Vitality

Health Risks Of Low Physical Activity May Include Death; Couch Potatoes 21% More Likely To Die Early

Couch potato
Putting off daily exercise may increase risk of an early death. Photo courtesy of Pixabay, public domain

Physical activity keeps you lean, toned, and strong, but can it also determine a longer life? A study nearly half a century in the making has given us the best reason yet to exercise — researchers found a definitive link between low aerobic capacity and an increased risk of dying early.

Researchers studied the impact a person’s ability to take in oxygen during heavy exercise, known as VO2 max, could have on their risk of death. After 45 years of tracking a group of men’s health, they found that men with low aerobic capacity levels were 21 percent more likely to die over the course of the study. They also discovered the risk of death associated with low aerobic capacity was second only to smoking — greater than high blood pressure and high cholesterol.

Lazy Person Putting off your daily physical activity could lead to an increased risk of death down the road. Photo courtesy of Pixabay, public domain

For the study, begun in 1967 and published in the European Journal of Preventive Cardiology, researchers from Academy at University of Gothenburg in Sweden tested nearly 800 men’s VO2 max levels; the higher the VO2 max, the more physically fit they are. Physical activity delivers oxygen and nutrients to your tissues to help your heart work more efficiently.  

"The benefits of being physically active over a lifetime are clear," said the study’s lead author Dr. Per Ladenvall, a researcher in the department of molecular and clinical medicine academy at University of Gothenburg, in a statement.

Ladenvall and his team followed the men from up until 2012. Throughout the 45 years, they checked up on their health by conducting several physical examinations once every 10 years and kept track of the details from any cause of death from the National Cause of Death Registry.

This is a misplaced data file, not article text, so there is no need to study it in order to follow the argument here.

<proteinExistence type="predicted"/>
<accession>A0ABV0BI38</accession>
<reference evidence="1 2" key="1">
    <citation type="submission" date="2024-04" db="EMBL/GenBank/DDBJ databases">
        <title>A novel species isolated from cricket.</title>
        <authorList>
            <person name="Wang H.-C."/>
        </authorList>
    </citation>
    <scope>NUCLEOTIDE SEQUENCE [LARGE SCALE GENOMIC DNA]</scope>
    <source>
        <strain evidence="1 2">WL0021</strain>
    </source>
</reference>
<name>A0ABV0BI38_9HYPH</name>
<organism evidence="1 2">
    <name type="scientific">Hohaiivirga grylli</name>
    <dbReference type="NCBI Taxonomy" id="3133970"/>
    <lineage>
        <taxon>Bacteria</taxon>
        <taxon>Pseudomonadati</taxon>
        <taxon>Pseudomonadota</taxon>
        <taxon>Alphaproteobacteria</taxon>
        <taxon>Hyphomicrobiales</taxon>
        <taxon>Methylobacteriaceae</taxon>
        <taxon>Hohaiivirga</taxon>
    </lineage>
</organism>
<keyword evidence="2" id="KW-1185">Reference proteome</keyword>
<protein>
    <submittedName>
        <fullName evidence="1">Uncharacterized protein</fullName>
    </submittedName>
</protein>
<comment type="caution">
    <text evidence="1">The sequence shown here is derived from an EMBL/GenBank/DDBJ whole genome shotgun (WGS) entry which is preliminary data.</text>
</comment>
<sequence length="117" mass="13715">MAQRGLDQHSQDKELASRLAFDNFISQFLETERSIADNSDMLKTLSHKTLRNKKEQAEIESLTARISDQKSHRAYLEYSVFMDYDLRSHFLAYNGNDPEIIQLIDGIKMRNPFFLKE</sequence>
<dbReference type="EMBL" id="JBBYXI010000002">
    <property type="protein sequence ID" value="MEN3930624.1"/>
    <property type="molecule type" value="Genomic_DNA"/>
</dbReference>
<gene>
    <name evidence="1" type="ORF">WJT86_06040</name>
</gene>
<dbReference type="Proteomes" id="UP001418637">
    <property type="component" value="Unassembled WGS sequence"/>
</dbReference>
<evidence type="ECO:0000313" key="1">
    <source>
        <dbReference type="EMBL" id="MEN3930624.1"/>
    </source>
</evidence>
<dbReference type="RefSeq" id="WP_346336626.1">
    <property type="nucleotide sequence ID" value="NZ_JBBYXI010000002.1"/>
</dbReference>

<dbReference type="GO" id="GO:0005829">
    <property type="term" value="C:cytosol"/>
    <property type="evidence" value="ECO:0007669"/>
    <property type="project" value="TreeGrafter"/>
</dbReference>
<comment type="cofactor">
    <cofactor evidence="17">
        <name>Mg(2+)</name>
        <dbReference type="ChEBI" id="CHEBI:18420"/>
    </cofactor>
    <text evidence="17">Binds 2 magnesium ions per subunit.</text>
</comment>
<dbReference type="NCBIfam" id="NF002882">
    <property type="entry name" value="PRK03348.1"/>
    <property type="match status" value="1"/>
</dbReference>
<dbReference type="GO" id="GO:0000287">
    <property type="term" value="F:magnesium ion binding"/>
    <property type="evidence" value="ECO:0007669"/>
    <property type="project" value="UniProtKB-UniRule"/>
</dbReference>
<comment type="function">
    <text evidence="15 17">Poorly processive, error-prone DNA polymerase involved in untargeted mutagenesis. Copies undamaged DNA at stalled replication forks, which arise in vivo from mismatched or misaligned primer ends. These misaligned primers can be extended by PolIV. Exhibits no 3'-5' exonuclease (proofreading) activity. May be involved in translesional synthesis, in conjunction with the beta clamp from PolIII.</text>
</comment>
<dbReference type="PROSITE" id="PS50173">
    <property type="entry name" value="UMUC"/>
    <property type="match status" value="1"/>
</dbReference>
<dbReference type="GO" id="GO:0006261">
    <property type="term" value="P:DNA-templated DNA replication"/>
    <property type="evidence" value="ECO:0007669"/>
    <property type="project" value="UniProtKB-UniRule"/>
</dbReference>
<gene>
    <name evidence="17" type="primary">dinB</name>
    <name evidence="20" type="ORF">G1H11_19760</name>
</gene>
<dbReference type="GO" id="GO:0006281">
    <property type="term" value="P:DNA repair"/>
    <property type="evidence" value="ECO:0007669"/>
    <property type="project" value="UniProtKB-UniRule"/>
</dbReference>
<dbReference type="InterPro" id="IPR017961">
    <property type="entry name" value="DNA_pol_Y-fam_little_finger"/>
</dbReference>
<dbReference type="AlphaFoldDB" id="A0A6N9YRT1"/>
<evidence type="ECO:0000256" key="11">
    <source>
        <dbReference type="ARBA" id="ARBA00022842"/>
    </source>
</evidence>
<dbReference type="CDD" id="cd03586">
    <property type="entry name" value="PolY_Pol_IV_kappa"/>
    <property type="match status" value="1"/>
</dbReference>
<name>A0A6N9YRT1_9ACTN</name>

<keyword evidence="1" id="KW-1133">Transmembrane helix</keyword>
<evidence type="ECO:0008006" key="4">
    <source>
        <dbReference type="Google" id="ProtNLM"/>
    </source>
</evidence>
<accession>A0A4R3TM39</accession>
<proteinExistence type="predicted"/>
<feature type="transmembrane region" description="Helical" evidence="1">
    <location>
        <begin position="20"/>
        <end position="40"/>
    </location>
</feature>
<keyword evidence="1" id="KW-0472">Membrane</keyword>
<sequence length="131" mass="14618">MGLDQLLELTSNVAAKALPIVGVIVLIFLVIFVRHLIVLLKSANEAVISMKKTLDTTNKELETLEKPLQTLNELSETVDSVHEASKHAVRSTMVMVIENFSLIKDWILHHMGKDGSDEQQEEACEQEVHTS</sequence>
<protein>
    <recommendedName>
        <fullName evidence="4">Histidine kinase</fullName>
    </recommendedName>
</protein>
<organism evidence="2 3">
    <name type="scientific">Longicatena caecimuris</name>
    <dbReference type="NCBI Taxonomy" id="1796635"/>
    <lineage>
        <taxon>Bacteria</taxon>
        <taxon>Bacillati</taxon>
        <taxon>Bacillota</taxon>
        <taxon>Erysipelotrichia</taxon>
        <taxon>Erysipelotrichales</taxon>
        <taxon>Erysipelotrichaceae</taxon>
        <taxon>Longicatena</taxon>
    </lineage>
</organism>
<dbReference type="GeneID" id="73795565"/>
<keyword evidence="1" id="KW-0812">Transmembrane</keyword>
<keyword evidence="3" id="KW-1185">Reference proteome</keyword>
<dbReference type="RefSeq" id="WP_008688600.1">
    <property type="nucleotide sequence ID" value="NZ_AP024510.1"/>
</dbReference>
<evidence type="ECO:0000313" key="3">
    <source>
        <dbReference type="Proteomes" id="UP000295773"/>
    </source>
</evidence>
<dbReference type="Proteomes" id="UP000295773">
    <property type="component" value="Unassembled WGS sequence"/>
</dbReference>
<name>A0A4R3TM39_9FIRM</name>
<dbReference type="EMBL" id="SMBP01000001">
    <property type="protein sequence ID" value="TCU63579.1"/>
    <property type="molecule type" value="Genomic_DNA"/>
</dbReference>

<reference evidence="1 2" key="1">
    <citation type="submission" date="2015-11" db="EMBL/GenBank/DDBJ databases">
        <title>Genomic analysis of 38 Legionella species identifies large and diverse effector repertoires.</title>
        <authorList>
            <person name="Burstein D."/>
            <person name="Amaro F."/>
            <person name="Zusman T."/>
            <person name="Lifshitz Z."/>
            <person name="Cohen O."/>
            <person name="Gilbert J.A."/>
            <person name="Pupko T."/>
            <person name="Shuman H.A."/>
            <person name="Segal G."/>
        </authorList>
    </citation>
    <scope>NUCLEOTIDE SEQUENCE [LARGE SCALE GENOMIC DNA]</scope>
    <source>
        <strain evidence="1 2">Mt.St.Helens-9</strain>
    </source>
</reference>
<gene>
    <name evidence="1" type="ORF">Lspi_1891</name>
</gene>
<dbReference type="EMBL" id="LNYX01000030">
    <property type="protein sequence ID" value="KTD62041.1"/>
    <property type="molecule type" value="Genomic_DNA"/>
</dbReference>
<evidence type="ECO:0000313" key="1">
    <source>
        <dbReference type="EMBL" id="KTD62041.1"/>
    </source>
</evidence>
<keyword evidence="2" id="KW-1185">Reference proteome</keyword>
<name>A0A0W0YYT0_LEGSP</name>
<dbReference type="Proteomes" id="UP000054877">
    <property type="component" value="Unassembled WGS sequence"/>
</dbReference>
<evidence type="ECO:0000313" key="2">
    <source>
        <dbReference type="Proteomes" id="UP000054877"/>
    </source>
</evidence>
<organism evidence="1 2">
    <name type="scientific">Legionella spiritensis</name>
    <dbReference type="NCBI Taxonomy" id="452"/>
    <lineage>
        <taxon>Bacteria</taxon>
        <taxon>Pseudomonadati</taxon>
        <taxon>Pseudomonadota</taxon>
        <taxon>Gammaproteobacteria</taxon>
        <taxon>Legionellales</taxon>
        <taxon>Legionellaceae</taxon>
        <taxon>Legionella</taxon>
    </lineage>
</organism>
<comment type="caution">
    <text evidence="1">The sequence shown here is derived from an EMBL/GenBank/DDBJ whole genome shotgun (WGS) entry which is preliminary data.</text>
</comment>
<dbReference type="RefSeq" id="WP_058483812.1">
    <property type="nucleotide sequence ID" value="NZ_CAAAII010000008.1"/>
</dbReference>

“ The risk associated with low aerobic capacity was evident throughout more than four decades and suggests that being physically active can have a big impact over a lifetime," Ladenvall said. “We have come a long way in reducing smoking. The next major challenge is to keep us physically active and also to reduce physical inactivity, such as prolonged sitting."

Aside from increasing your chances of living a longer, healthier life, being physically active can also improve the quality by reducing the risk of illness and increasing your chances at happiness. According to the Centers for Disease Control and Prevention (CDC), regular and consistent physical activity is one of the most important commitments you can make to your health: It helps to control weight; reduce risk of cardiovascular disease, type 2 diabetes, and certain cancers; strengthen your bones; improve your mental health and mood; improve your ability to participate in activities; and lowers the risk of dangerous falls.

The CDC recommends 150 minutes of moderate exercise or 75 minutes of intense physical activity a week in combination with at least two days of strength training each week. According to Lisa Cadmus-Bertram, an assistant professor of kinesiology at the University of Wisconsin at Madison, “If everyone did that, we’d be much more fit and healthy.”

Simple things like grocery shopping and household chores can become difficult for the out-of-shape, which is why regular physical activity is key to improving your muscle strength and boosting your endurance.

Source: Ladenvall P. European Journal of Preventive Cardiology. 2016.

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